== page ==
In 1982, at age 26, he took over as manager of the Class A Anderson club in the Sally League. In 19 years in the minors, he also led teams in Durham, Sumter, Macon, Danville, Myrtle Beach, Greenville, Jackson (Miss.), Richmond and, finally, Gwinnett.
After 2,571 games as a minor league manager, Snitker guided Atlanta to a 59–65 finish, including an 18–10 run to close the season that helped make the team’s decision much easier. “The bottom line was the players really love Snit, and we saw the way the team ended,” says Coppolella. “Look, the players could love Snit, but if instead of 59–65, he had gone 39–85, he wouldn’t have been the guy.” Nine days after the season ended, the Braves announced that Snitker would remain on a one-year deal with a club option.
In his first spring training as a big league skipper, Snitker mostly stays out of the clubhouse and checks in regularly with veteran players. He gave one player the day off after playing seven innings in an early-March game the night before, telling him to take his kid to nearby Disney World. When another player was scheduled for three at-bats but the middle innings were taking too long, Snitker removed him early and told him to hit the links. This is not out of character for a man who barred Freeman from the team for a day last September for the birth of his son. “We don’t need you here,” Snitker told him affectionately.
But it’s not just Snitker's laid-back nature that endears him to the team. The air had been slowly leaking out of his dream of managing in the majors for years, and his unexpected dismissal following the club’s 2013 Division Series loss to the Dodgers—after which, naturally, he told the front office, “I’m here for the Braves” and accepted his reassignment—had just about punctured it.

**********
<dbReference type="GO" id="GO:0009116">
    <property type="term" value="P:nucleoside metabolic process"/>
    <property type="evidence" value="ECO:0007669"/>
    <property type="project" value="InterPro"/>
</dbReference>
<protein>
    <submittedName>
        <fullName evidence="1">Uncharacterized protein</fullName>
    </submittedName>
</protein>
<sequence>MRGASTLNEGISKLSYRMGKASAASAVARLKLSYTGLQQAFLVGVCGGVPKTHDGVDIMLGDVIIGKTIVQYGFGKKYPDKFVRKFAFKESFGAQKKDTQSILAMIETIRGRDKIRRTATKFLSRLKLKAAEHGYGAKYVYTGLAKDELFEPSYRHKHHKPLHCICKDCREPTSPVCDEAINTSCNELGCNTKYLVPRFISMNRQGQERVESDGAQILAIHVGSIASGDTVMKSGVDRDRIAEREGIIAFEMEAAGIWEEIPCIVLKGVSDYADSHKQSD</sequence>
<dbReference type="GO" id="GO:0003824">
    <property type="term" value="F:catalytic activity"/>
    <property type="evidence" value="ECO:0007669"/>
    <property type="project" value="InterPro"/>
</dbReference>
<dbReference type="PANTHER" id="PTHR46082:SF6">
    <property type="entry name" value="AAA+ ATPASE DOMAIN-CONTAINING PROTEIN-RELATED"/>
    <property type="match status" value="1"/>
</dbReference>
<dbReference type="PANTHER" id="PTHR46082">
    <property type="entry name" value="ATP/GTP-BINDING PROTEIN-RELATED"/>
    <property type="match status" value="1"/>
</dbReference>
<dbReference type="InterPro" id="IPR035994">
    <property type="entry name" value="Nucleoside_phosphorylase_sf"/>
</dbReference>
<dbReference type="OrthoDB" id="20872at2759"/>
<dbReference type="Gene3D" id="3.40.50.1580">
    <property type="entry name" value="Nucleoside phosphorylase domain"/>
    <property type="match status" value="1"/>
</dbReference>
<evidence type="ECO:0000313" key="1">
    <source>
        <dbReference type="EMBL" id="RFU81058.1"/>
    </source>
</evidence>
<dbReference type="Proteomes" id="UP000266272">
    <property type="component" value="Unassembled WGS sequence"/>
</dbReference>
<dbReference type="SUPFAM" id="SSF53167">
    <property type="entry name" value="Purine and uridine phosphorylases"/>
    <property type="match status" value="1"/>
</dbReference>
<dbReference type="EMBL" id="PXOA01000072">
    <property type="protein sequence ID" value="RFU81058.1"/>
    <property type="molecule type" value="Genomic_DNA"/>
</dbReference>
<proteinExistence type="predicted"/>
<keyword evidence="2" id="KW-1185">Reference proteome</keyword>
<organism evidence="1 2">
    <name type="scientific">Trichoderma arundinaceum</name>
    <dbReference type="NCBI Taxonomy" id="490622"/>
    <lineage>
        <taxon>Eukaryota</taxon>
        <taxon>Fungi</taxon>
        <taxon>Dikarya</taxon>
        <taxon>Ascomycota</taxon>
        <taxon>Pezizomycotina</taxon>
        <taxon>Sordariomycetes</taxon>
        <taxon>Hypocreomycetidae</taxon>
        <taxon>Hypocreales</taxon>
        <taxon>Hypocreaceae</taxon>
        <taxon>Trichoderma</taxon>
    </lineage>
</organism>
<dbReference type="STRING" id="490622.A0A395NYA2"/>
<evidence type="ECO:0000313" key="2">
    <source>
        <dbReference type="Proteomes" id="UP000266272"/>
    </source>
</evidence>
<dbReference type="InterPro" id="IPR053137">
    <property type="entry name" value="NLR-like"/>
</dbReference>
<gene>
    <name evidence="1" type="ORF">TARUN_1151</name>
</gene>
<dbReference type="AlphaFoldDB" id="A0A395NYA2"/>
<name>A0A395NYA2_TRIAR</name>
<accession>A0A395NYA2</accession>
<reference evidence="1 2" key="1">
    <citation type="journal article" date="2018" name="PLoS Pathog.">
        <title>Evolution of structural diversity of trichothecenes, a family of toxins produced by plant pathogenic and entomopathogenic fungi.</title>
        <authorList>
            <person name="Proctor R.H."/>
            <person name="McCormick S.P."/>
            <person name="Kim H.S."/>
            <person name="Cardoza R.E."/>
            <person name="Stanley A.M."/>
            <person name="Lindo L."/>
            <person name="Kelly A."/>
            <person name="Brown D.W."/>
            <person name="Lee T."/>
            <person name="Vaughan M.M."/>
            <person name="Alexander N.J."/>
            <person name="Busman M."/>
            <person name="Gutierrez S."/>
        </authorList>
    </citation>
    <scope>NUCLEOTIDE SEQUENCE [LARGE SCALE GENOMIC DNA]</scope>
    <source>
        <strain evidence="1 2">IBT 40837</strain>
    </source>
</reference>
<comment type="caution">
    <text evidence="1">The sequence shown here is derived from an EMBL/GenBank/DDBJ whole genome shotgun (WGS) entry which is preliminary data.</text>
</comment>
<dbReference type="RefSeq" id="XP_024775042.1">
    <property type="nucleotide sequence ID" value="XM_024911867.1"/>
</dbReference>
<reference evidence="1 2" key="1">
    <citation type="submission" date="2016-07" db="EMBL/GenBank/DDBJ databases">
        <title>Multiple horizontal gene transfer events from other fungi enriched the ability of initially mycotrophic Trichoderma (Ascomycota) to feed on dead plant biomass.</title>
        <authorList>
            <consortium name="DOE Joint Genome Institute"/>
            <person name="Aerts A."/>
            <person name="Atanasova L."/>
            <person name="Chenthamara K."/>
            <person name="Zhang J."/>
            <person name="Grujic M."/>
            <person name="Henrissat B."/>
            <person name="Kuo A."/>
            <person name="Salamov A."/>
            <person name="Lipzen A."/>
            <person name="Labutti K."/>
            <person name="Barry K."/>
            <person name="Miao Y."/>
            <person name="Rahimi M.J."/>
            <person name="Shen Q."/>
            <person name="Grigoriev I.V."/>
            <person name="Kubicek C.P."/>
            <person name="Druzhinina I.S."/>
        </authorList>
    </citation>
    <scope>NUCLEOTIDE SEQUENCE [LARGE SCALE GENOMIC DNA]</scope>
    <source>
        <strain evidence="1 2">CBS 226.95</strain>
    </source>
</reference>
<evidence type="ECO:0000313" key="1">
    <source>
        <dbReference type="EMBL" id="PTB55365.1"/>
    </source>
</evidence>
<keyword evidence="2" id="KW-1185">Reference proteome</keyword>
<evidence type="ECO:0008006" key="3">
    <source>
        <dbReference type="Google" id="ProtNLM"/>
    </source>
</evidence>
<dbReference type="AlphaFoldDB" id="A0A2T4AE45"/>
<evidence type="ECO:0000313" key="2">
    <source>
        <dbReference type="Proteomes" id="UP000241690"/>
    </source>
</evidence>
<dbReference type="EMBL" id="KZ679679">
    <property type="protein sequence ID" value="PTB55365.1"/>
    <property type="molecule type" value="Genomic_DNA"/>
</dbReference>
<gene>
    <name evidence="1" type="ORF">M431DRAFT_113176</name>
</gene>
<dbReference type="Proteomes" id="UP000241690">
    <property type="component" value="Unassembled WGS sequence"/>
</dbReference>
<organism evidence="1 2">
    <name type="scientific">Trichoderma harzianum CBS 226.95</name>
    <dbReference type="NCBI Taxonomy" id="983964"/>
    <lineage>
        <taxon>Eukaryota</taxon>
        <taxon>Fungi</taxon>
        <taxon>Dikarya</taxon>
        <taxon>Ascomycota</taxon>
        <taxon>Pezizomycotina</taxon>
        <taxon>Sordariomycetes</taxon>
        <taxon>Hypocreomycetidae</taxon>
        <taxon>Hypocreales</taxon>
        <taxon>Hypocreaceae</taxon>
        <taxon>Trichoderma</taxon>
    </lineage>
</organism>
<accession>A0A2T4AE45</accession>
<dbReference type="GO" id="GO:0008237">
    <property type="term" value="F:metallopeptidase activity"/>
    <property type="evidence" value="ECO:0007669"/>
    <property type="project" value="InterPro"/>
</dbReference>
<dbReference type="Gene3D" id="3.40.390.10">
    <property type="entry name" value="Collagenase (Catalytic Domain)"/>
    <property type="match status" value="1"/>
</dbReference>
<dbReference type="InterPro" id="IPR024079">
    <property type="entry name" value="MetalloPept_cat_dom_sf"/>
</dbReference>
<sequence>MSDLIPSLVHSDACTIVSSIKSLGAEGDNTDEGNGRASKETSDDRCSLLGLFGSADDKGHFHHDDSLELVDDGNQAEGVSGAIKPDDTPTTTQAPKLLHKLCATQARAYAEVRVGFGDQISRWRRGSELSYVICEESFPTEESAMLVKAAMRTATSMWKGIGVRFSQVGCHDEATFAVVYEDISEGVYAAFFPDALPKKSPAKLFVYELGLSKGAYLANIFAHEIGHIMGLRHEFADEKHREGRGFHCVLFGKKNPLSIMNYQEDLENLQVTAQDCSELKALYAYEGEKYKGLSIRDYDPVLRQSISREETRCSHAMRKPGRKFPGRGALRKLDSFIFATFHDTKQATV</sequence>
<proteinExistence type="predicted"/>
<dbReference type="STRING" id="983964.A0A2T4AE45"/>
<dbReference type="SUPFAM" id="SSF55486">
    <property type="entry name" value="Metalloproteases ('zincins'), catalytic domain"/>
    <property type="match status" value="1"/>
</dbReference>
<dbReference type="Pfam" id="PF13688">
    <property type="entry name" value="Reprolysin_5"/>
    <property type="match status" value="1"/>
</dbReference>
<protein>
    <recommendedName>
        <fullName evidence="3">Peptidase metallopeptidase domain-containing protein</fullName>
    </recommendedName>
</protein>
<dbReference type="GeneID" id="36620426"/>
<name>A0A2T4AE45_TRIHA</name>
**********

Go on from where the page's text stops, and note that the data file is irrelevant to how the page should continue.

But Snitker is the tortoise, slowly achieving his goal and he knows it. His favorite baseball movie is Bull Durham, whose protagonist is a minor league journeyman, and his most moving moment as a manager came when, in the last few years, he informed a nine-year minor league lifer that he was being called up. He rarely does the head-fake—“We don’t have room for you on the roster anymore … 'cause you’re going to Atlanta!”—because he wants to tell them the truth as quickly as possible, to give them every extra second of that moment.
Although he did do it to his wife, Ronnie, when he found he got the interim job: “I need you to help me pack.” “Pack? Where are you going?” “Pittsburgh.” “What are you going there for?” Grin. “To manage the Braves.”
So these veteran major leaguers chuckle at their skipper’s delight every day as he realizes anew that he gets to stick around. The fourth-oldest rookie manager in history looks every bit the child as he stands on the field and watches batting practice and chats animatedly with anyone who walks anywhere near him. Experiences his players have worn smooth are still sharp for him, and in turn become new again for them—an important quality for a team that will shoot for .500 this year until the farm system ranked No. 1 by Baseball America begins to arrive in 2018.
But Snitker does not need to wait until the Braves are printing playoff tickets to feel that he’s arrived. Every day there’s something else. “I’m sitting there in Dodger Stadium, thinking, Oh my God, I’m managing a game in Dodger Stadium!” he says. “Are you kidding me?”